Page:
‘Outside in Bank Street it was sunny and full of swirling dust and the noises were terrific and varied. There was the persistent honking of motor horns, the cries of vendors of various wares. There were hot disputes between small groups of people who seemed ready to murder each other but were really fast friends; boys and children were selling every type of tree, sweetmeats, oranges and bananas, bath towels, combs, razor blades and other assorted merchandise carried rapidly through the streets on trays. There was also a perpetual and ever renewed sound of throat clearing and spitting, and above it the thin melancholy wail of men conducting donkeys and horses amongst the stream of motors and pedestrians shouting, “Balek — Balek!”
It was eleven o’clock in the morning in the city of Baghdad.’
It is 1950 and everyone is coming to Baghdad.
Mr. Dakin, the undercover head of British Intelligence in Baghdad, is awaiting Henry Carmichael who is returning to Iraq with evidence to back up his fantastic story of an international plot involving a deadly weapon.
‘In substance, it is exactly like the Fifth Column activities at the beginning of the last war, only this time it is on a world-wide scale.’
Dakin’s best and most reliable man has either gone mad or his story is true. Four men with similar features to Carmichael have already been murdered in Persia and Iraq. He didn’t get away unsuspected and the enemy are on his trail. When he enters Baghdad the danger will be even greater.
World leaders hoping to promote peace are coming to Baghdad for a secret summit and Dakin is desperate to have Carmichael’s evidence to present to them.
Meanwhile in London, Victoria Jones, a young Cockney typist just fired from her job, is sitting in a park eating her lunch when Edward, a handsome young man, strikes up a conversation. Victoria, who considers herself an excellent judge of character, is immediately smitten, so much so that when she hears that he is heading to Baghdad the next day to work for a Dr. Rathbone, she decides that somehow she would get herself to Baghdad.
They Came to Baghdad is one of the few Christie novels that is a spy/political thriller rather than her typical detective novel.
I think her detective novels are better than her spy thrillers but this book was a fun read with a complicated plot full of people who are not what they seem.
It took me a while to figure out that Victoria Jones was the main character. She didn’t seem very promising at first with her tendency to tell elaborate creative lies to make her life more interesting. Her sudden decision that she was in love with a man she’d barely talked to gave all the appearance of an airhead; but she was also generous, courageous and thoroughly optimistic, and she grew on me.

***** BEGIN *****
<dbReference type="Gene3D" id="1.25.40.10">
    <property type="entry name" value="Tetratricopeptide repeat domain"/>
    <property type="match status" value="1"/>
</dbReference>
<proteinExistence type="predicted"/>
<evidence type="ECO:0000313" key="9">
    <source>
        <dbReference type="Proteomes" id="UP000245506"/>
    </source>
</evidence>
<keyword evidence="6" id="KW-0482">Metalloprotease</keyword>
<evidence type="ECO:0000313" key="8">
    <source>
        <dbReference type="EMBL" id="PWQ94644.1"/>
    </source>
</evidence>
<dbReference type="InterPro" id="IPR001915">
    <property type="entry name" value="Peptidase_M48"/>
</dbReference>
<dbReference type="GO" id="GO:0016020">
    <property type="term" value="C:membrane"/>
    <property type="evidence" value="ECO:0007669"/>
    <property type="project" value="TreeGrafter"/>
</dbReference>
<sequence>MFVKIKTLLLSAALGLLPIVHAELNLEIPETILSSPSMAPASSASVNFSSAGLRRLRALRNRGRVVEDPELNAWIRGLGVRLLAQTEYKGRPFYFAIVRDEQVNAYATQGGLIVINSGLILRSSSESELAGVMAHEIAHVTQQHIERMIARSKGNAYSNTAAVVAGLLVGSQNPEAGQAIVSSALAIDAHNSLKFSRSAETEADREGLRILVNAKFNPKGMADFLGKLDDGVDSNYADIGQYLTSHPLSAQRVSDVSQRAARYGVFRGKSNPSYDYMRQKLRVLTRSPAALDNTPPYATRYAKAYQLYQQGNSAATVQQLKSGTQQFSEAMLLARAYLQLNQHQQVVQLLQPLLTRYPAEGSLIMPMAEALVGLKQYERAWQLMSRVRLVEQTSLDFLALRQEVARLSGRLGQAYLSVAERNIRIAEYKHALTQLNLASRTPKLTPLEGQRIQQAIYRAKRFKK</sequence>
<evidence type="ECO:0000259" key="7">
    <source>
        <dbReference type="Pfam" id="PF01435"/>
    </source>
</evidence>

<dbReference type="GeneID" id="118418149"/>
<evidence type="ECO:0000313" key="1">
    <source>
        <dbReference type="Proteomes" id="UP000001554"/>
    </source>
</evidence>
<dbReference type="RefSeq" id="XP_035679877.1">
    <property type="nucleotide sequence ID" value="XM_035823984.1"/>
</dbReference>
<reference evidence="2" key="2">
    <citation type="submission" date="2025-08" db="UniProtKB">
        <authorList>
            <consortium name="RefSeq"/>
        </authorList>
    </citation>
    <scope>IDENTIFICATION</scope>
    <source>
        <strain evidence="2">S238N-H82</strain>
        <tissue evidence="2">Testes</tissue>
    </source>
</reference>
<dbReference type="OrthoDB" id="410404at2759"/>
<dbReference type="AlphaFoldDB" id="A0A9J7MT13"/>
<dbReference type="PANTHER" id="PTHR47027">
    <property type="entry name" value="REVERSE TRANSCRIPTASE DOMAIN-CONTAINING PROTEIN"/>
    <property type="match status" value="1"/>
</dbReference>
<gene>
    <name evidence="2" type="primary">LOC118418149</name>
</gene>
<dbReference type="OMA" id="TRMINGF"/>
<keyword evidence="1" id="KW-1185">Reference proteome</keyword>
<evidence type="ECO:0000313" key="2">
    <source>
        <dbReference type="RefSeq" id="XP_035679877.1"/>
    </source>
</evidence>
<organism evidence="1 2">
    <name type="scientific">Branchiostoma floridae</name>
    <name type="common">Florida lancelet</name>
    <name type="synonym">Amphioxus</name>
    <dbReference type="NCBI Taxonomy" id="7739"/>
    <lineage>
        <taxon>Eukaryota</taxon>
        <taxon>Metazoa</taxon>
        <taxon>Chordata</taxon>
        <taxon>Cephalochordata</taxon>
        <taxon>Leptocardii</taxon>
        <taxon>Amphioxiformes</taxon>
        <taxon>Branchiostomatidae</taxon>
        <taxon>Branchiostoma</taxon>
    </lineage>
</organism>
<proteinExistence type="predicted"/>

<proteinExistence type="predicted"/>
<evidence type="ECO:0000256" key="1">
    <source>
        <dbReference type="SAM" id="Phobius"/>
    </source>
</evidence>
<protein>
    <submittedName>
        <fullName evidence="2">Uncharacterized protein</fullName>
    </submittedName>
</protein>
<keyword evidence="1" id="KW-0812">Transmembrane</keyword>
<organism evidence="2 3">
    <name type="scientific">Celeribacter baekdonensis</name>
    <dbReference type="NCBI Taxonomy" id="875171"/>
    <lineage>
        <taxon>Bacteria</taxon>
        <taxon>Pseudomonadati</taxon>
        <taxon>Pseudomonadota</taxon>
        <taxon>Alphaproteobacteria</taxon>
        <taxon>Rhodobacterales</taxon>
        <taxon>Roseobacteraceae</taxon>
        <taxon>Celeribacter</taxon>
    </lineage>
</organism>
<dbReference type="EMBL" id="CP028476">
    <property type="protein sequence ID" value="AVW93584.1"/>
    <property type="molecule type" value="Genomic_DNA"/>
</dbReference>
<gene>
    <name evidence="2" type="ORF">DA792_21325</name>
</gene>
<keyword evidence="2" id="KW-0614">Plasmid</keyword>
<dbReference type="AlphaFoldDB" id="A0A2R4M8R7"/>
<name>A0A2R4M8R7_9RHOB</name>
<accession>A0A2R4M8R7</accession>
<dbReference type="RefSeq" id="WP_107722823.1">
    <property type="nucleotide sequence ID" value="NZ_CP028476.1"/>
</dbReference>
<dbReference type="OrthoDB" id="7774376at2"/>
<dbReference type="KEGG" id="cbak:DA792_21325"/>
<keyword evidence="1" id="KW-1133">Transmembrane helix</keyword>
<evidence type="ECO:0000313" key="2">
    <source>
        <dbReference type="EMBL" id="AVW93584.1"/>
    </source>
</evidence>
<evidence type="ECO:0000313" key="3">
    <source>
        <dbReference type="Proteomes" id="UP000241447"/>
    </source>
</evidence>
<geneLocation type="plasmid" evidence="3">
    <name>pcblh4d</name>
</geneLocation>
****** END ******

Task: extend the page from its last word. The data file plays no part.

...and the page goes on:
‘She, Victoria Jones, a little London typist, had arrived in Baghdad, had seen a man murdered almost before her eyes, had become a secret agent or something equally melodramatic, and had finally met the man she loved in a tropical garden with palms waving overhead, and in all probability not far from the spot where the original garden of Eden was said to be situated.’
Victoria’s quick wits and inventive qualities are given plenty of scope in Baghdad where she is caught up in a kidnapping and a murder, and manages to talk her way into working at an archaeological dig by posing as an anthropologist. Through it all she matures and learns some truths about human nature while keeping her inherent optimism and revealing her true mettle.
‘Surely those were the things that mattered — the little every day things, the family to be cooked for, the four walls that enclosed the home, the one or two cherished possessions…
Humility is what keeps you sane and a human being…’
They Came to Baghdad was a good Christie book to follow on from her autobiographical, Come, Tell Me How You Live, where she recounts her time working and travelling with her archaeologist husband, Max Mallowan, in Syria and other parts of the Middle East.
It also captures a very different Baghdad to that of today, just over 70 years later.
Agatha Christie in Egypt & the Near East
Linking to 2022 Cloak & Dagger Challenge
8 thoughts on “They Came to Baghdad by Agatha Christie (1951)”
I didn’t know this one. Sounds good. Thanks for your great review
I just presented Aldridge’s book on Hercule Poirot: https://wordsandpeace.com/2022/02/07/book-review-agatha-christie-poirot-the-greatest-detective-in-the-world/
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Hi Emma, I’m planning to read all her books set in the East. That book sounds interesting from your review.
this sounds pretty interesting… i know i’ve read at least a couple of AC’s re archeology in the middle east, but this doesn’t ring any bells so maybe i missed it; i’ll have a look for it, tx…
Hi Mudpuddle, I think there’s at least 5 novels with archaeological settings. I’m just about to start Murder in Mesopotamia.
I love Agtha Christie and I don’t think I’ve read this one. I’m sure I have it, though.
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I was a late starter with AG so there are still plenty I haven’t read. 😊
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